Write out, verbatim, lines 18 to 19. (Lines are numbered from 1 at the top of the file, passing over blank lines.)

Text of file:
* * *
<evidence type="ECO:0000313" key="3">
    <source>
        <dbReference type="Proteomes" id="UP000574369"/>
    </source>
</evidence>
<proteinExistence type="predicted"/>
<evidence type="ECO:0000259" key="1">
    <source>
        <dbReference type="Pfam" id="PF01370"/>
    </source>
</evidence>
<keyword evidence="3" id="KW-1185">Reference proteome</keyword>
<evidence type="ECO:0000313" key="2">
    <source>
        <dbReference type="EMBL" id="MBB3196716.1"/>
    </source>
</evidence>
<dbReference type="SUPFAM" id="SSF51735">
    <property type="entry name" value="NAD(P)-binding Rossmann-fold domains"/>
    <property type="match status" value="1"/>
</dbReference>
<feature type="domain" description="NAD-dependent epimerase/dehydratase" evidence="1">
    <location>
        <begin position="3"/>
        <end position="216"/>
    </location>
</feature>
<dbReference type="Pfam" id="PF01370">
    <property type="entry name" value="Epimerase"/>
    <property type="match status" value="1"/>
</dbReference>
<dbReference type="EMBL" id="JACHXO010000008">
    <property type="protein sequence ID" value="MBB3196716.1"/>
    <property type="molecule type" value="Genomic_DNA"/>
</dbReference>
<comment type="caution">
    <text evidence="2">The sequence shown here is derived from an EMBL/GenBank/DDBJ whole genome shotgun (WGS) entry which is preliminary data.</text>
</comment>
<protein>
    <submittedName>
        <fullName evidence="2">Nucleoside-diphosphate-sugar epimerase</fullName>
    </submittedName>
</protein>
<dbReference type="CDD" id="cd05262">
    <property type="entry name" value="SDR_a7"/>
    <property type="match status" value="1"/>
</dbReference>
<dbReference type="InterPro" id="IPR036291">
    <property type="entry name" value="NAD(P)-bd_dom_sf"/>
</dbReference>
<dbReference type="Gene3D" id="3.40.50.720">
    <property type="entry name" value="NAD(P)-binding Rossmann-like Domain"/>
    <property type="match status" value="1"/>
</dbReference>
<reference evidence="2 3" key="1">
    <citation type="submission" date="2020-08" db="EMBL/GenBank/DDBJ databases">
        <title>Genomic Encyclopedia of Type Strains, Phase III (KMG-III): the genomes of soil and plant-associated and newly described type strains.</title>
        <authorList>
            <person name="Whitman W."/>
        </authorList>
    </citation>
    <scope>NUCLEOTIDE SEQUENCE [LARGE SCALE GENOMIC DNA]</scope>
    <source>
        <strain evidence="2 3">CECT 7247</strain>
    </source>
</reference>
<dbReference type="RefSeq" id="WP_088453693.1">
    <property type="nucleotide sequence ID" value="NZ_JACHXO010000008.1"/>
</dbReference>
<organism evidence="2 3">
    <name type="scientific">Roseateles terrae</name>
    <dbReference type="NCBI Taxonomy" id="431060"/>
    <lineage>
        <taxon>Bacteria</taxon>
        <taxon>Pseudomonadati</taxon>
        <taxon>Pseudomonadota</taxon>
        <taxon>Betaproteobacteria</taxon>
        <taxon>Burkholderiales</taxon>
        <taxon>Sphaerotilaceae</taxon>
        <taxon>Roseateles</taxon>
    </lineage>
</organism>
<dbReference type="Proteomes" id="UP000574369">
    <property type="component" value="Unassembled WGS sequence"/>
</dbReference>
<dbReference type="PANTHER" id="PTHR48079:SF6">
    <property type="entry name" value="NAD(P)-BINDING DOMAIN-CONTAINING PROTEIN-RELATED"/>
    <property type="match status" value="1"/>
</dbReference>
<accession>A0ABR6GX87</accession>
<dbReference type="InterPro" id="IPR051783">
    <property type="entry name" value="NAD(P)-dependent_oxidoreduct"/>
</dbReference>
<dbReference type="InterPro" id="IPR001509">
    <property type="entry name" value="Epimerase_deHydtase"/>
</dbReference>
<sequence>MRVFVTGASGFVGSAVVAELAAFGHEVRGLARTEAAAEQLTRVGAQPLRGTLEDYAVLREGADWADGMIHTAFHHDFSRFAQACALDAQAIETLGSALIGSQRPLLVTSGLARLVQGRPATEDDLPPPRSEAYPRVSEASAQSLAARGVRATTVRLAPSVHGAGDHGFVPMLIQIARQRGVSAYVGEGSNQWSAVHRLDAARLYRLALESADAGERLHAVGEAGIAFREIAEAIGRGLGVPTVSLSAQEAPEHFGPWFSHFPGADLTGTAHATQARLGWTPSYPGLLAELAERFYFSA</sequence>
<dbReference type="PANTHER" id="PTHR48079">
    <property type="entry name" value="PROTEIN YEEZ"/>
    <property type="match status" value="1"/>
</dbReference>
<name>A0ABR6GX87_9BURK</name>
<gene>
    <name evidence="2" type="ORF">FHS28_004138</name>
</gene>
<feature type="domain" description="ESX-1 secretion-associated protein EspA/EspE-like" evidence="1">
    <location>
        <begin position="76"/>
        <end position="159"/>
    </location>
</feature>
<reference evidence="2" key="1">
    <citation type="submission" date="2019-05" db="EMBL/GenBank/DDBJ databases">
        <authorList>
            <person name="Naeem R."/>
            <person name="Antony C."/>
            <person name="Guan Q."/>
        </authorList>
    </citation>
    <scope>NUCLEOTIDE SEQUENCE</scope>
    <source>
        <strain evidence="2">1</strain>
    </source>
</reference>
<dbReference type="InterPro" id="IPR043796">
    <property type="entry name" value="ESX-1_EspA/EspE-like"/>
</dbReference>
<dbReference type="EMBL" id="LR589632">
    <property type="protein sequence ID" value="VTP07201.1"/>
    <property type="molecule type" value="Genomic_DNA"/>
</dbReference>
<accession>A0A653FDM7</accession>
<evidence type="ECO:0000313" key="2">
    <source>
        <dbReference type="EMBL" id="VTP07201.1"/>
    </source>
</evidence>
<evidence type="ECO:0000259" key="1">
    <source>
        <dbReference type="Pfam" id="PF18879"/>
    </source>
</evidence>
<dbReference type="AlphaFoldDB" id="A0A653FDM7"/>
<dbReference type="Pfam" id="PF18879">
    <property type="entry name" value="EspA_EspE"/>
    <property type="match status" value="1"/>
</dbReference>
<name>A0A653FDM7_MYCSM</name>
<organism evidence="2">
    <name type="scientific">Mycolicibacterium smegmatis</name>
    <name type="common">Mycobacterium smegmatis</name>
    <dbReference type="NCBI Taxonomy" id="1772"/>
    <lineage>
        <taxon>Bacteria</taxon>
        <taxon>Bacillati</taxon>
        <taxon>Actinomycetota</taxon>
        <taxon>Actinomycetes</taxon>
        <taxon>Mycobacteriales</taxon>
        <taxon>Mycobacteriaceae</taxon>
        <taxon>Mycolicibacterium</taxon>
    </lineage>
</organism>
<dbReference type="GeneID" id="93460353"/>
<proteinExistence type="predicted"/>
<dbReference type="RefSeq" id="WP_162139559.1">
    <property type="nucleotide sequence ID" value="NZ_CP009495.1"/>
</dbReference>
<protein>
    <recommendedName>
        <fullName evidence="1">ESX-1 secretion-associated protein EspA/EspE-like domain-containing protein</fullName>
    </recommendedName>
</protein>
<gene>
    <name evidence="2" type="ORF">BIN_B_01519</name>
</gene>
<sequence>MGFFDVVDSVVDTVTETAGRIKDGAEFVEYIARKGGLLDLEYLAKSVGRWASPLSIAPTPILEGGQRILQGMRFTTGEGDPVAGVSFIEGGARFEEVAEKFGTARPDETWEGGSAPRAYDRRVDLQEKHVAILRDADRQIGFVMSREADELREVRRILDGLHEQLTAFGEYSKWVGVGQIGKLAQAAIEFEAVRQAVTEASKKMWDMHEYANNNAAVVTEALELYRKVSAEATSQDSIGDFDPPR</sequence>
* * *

<dbReference type="SUPFAM" id="SSF51735">
    <property type="entry name" value="NAD(P)-binding Rossmann-fold domains"/>